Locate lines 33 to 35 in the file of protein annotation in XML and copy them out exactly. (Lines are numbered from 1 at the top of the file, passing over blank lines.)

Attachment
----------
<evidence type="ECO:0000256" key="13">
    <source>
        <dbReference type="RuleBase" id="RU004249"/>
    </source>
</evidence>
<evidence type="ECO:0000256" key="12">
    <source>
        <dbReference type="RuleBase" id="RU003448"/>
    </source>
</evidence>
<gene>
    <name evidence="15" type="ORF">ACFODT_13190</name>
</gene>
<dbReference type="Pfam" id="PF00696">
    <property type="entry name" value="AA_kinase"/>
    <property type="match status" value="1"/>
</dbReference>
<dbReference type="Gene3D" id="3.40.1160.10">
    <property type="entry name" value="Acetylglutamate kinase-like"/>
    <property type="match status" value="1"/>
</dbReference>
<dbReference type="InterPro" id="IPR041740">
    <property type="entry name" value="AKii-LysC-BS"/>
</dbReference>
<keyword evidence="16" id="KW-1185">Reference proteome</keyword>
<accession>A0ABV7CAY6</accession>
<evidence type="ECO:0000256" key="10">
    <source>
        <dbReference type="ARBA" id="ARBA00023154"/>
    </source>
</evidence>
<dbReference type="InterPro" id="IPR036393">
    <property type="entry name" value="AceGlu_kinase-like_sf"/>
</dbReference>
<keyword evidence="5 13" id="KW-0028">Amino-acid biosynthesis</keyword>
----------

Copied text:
    <property type="entry name" value="AceGlu_kinase-like_sf"/>
</dbReference>
<keyword evidence="5 13" id="KW-0028">Amino-acid biosynthesis</keyword>